You can do a round trip in under an hour. But, allow yourself at least 1 hour 30 minutes, so you can enjoy the views from the summit and as you climb.
How to reach the top of the Law
As you exit the car park, you’ll immediately find yourself on the John Muir Way – a path that stretches from Dunbar, the birthplace of Muir, all the way to Helensburgh on the West Coast of Scotland.
However, you only need to stay on the John Muir Way for a couple of hundred metres, passing the lovely allotments on the right-hand side.
Just before you reach the small pond (which we call the Frog Pond because it teems with tadpoles and frogs in Spring), you’ll see a path veering off and up to your left.
Take that path and after a short while, you’ll reach a seat. From there, the adventurous and those in a hurry can take a direct path up the hill, but it is best to avoid it as it is steep and quite eroded.
Instead, and for a more gradual ascent take the path to the right. This path soon turns back to the left and leads you upwards with beautiful views of the town and the Firth of Forth unfolding in front of you.
Next, a grassy track appears near a seat. This leads to steeper, rockier, and quite eroded slopes. However, there a plenty of paths to choose from. You’ll soon reach the whale’s jawbone arch that dominates the summit, passing a couple of small abandoned lookout buildings on the way.
This is now, sadly, a fibreglass replica, as the one pictured below was removed because it was becoming dangerous.
What is at the top of North Berwick Law?
A whale’s jawbone was first positioned on the top of North Berwick Law in 1709, as a landmark for sailors entering the Firth of Forth. The original bones were replaced in 1789 and then renewed again in the 1850s.
The jawbone above came from an Antarctic whale and was installed in 1935, having been dragged to the summit by the Clydesdale horses of a local farmer. Over the years, the bone suffered damage from the wind and was taken down in 2005.
In 2008, a fibreglass replica, weighing 560kg, was installed with the help of a helicopter. The replacement cost approximately £20,000, funded by a group of local businessmen, with additional funding from East Lothian Council.
The stone building that you pass as you reach the summit was built in 1803 at the time of the Napoleonic wars as a lookout and signal station.
Navy ratings were stationed there with instructions to light a bonfire if they saw enemy ships. That would be a signal to other observation posts to light their own fires to convey the message of potential invasion across the country.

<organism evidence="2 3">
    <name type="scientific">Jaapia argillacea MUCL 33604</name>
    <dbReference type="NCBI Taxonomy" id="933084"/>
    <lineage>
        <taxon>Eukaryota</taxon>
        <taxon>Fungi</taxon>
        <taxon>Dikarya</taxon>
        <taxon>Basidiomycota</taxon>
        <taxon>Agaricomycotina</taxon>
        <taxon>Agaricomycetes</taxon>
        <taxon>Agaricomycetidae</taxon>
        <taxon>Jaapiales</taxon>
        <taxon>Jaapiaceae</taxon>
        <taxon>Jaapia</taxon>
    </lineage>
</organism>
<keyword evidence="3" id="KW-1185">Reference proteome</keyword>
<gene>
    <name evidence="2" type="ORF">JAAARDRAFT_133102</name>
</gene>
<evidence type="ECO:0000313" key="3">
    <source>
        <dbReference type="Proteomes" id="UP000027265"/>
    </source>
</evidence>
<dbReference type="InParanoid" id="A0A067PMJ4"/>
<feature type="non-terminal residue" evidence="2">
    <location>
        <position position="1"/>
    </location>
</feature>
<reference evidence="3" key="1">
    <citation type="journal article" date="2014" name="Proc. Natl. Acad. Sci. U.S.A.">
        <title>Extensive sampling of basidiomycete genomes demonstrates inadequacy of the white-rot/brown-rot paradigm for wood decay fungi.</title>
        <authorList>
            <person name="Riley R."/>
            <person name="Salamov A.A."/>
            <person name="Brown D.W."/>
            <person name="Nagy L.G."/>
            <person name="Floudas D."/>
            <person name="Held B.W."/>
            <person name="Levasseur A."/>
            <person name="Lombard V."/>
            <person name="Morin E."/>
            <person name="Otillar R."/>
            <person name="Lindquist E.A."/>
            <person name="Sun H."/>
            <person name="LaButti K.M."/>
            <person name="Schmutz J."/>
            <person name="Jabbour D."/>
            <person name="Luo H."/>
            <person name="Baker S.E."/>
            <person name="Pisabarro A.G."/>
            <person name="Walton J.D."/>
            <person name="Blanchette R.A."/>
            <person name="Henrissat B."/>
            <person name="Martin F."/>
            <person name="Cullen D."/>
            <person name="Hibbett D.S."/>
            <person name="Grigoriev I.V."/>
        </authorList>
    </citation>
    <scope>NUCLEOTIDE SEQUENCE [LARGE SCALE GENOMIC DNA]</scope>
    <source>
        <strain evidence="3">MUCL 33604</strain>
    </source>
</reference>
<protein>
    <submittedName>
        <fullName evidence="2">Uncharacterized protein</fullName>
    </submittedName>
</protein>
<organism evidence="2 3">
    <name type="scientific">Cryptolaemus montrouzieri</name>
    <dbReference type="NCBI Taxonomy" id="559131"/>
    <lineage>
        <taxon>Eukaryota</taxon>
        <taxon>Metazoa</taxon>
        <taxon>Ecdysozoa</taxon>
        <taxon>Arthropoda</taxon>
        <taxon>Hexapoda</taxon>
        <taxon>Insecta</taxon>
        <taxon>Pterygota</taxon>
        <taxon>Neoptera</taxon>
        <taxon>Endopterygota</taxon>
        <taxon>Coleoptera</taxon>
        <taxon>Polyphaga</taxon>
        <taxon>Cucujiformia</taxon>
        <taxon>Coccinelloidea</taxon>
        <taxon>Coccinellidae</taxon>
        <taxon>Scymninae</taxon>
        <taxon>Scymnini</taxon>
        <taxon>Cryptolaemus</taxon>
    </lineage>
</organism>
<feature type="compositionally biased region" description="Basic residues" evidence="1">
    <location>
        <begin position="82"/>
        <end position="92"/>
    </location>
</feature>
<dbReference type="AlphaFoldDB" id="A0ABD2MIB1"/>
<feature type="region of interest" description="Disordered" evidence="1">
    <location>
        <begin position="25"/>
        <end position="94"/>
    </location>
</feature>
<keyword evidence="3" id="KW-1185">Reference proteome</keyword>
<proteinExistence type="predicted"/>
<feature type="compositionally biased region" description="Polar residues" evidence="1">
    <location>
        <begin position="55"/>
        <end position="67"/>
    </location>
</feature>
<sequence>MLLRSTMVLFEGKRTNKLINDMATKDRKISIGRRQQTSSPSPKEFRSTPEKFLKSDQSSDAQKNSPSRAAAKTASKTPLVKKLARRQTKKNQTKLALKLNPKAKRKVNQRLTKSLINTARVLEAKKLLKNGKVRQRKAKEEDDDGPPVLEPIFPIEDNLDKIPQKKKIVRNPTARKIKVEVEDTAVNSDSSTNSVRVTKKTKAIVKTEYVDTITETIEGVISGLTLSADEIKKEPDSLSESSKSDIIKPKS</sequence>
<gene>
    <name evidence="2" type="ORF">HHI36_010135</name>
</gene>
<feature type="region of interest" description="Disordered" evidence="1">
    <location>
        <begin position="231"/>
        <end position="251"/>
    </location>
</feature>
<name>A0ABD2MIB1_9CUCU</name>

In addition, you will also see a Second World War lookout post near the summit. The Firth of Forth was a target for German ships and planes during the war because of the industrial sites and the Rosyth naval base beyond Edinburgh. The law was obviously a good vantage point for spotting imminent danger.
The Triangulation pillar and direction plaque
You will find a triangulation pillar or trig point at the summit that is used for landscape mapping. You can find other local trig points on Whitekirk Hill and Traprain Law.
There is also a bronze plaque set on a stone plinth, from which you can identify the locations stretching out before you as take in the 360-degree views.
On a clear day, the views from the Law are far reaching:
To the west, you can see down the Firth of Forth to Edinburgh, Arthur’s Seat, the Forth Bridges and the Pentland Hills.
To the north and north-east, you’ll see the coast of Fife, the Isle of May and Bass Rock.
To the south-east, you’ll see the coast at Dunbar, with the steaming cement works chimney.
And to the south, the flat farmland stretches out to the Traprain Law and the Lammermuir Hills beyond.
The iron age hill fort
There is also evidence, apparently, of the earth workings of an iron-age hill fort at the top of the law. You can see this marked on the map below
I have to admit that I’ve never been able to identify these. But it makes perfect sense that ancient people would have used the Law in this way. Bronze and Iron Age people frequently used high points in the landscape to build defensive military structures.
You will also see the notation ‘hut circles’ on the map below on the south side of the Law.